Neuropalliative care: a new field and a new way to improve patient quality of life

Neuropalliative care: a new field and a new way to improve patient quality of life

2560 1920 Maggie Ford, MD
The missing link between neurology and palliative care

Neuropalliative care is a young and developing subspecialty of both palliative care and neurology, in which the principles of palliative care are applied to neurologic care. Its focus is to improve the quality of life (QoL) of patients with serious neurologic diseases and their families.1 This is an important field as standard palliative care is not equipped to deal with the complex needs of patients with long-term neurological conditions.1,2 Potential uses for neuropalliative care go beyond neuro-oncology and neurologic intensive care, as it can be used in the outpatient or home setting with patients who have chronic and progressive neurologic diseases.3 But one of the most important aspects of neuropalliative care is that neurologists themselves can be the healthcare professionals who provide primary neuropalliative care to their patients.3


Myths and truths about palliative care

Common myths among healthcare professionals about palliative care are that it is interchangeable with hospice care, it means abandoning or giving up on your patients, or that it means providing no care at all.2 Contrary to these beliefs, palliative care as defined by the World Health Organization (WHO) is “an approach that improves the quality of life of patients (adults and children) and their families who are facing problems associated with life-threatening illness. It prevents and relieves suffering through the early identification, correct assessment and treatment of pain and other problems, whether physical, psychosocial or spiritual”.4


What are the guiding principles and essentials skills needed?

For neuropalliative care to be effective, a certain skillset is required, as well as having established guiding principles. The fundamental guiding principles of neuropalliative care are to establish trusting relationships, practice shared decision-making, reduce suffering, to have mindful cultural awareness, and to examine opportunities for growth with the patient.1,5 The essential skills needed are the abilities to communicate bad news, facilitate difficult conversations, manage and evaluate nonmotor symptoms, advance care planning, assess caregivers, and to know when specialized palliative care referral is necessary.1,2


When can neuropalliative care be useful?

Neuropalliative care can be considered for all patients with long-term neurologic conditions. However, this is especially true for patients who are having swallowing problems, recurrent infections, or have had their first aspiration pneumonia.6,7 Additionally, patients who are experiencing significant declines in functional status, cognitive deterioration, weight loss, or who have major complex symptoms are also likely to benefit from neuropalliative care.6,7 Furthermore, a recent study on patients with progressive neurological diseases (Parkinson disease, multiple sclerosis, and motor neuron disease) revealed that neuropalliative care significantly decreased symptom burden while it also improved emotional and social functioning and improved global QoL.8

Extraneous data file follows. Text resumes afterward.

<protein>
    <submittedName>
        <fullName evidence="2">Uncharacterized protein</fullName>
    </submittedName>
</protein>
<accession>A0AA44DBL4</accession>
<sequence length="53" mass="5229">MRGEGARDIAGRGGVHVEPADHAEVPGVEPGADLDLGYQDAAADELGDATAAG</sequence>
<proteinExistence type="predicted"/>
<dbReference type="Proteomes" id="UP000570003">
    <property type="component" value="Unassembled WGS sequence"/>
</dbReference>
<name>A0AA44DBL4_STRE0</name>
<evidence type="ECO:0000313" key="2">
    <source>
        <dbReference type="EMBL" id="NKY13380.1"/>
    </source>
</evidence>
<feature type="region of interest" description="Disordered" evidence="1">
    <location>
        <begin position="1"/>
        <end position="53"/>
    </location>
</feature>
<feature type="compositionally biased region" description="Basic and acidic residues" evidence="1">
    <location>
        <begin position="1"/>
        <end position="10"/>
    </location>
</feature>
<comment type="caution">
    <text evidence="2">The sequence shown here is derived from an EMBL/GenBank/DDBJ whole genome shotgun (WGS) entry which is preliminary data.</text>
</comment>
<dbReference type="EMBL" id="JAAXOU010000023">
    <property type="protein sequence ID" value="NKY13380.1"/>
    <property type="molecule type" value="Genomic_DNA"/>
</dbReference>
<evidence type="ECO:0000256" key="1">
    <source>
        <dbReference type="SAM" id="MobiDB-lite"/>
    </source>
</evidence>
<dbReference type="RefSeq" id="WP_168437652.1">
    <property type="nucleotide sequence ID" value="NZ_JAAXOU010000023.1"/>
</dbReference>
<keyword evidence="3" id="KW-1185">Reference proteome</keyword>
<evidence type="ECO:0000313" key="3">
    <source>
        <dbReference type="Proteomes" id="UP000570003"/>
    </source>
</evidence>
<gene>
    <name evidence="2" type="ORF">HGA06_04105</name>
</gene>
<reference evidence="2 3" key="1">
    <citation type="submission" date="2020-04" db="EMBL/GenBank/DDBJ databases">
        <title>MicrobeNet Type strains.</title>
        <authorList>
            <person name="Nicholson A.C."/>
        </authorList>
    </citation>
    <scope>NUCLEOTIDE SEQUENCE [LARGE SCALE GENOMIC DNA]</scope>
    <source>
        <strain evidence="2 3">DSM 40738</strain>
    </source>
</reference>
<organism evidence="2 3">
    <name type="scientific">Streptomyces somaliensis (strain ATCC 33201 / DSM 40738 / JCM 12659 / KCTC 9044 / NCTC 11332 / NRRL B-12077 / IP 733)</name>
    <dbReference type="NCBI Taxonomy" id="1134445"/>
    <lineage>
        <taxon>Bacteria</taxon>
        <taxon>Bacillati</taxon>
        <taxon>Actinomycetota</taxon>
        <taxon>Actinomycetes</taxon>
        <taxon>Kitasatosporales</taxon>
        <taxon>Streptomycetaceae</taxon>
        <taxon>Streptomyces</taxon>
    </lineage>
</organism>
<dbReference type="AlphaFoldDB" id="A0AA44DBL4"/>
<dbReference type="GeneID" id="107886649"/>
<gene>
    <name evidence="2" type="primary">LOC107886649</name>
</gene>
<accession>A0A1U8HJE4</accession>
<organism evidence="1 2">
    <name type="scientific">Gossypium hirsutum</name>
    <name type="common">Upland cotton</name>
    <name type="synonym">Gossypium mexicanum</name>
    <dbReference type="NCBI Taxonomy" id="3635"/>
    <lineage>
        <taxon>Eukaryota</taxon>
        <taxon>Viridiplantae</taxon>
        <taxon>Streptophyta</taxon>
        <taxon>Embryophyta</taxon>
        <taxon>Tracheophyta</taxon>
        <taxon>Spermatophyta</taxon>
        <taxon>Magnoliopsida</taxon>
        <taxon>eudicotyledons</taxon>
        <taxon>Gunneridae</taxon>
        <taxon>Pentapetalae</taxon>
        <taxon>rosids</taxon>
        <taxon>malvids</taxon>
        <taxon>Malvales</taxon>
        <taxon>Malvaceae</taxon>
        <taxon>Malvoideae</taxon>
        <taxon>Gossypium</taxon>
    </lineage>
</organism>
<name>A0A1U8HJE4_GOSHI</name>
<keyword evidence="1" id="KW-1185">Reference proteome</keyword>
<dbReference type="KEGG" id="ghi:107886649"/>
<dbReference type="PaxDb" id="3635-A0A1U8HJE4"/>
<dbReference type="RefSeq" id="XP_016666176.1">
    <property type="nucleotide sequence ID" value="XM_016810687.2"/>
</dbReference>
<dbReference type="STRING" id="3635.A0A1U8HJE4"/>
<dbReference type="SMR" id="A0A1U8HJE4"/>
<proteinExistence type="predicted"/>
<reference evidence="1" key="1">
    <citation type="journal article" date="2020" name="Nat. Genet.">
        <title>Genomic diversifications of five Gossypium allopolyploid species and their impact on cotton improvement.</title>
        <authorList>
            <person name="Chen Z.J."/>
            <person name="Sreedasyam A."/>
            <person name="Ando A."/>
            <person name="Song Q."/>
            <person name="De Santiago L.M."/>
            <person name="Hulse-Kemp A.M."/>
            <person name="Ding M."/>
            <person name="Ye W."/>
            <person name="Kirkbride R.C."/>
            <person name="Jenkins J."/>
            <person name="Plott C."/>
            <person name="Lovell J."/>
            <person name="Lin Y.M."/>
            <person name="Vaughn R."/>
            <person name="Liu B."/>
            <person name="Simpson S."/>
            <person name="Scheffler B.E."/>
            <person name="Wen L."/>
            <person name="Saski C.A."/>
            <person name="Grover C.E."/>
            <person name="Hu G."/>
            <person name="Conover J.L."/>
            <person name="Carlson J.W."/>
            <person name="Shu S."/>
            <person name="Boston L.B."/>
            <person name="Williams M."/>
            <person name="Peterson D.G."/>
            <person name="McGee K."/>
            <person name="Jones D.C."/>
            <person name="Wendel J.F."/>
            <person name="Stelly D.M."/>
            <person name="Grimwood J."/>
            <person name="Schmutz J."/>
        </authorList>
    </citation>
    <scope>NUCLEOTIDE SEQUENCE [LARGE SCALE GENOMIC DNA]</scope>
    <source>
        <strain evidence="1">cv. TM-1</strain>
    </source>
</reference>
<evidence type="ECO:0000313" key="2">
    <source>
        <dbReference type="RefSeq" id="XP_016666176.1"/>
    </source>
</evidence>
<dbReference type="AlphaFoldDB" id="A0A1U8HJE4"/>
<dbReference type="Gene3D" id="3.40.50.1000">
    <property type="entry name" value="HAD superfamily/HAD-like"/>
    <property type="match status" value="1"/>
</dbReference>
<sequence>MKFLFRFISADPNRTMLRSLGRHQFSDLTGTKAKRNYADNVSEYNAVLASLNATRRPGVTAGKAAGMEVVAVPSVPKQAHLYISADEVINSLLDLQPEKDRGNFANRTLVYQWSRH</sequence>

An important tool for improving QoL

Providing that extra layer of support for complex patients and their families, neuropalliative care could lead to improved QoL, whilst reducing the burden of care on family members or caregivers, and most importantly tackling complex medical, psychosocial and even spiritual issues.


More information on the emerging field of neuropalliative care is available at:


  1. Brizzi K, Creutzfeldt CJ. Neuropalliative Care: A Practical Guide for the Neurologist. Semin Neurol. 2018;38(5):569
  2. Boersma I, Miyasaki J, Kutner J, Kluger B. Palliative care and neurology: time for a paradigm shift. Neurology. 2014;83(6):561.
  3. Solari A, Giordano A, Sastre-Garriga J, et al. EAN Guideline on Palliative Care of People with Severe, Progressive Multiple Sclerosis. J Palliat Med. 2020;23(11):1426.
  4. World Health Organization. Palliative World Health Organization 2022.
  5. Kluger BM, Vaughan CL, Robinson MT, Creutzfeldt C, Subramanian I, Holloway RG. Neuropalliative care essentials for the COVID-19 crisis. Neurology. 2020;95(9):394
  6. Chang RS, Poon WS. “Triggers” for referral to neurology palliative care service. Ann Palliat Med. 2018;7(3):289
  7. Hussain J, Adams D, Allgar V, et al. Triggers in advanced neurological conditions: prediction and management of the terminal phase. BMJ Support Palliat Care 2014;4:30–3
  8. Bužgová R, Kozáková R, Bar M. The effect of neuropalliative care on quality of life and satisfaction with quality of care in patients with progressive neurological disease and their family caregivers: an interventional control study. BMC Palliat Care. 2020;19(1):143. Published 2020 Sep 16.
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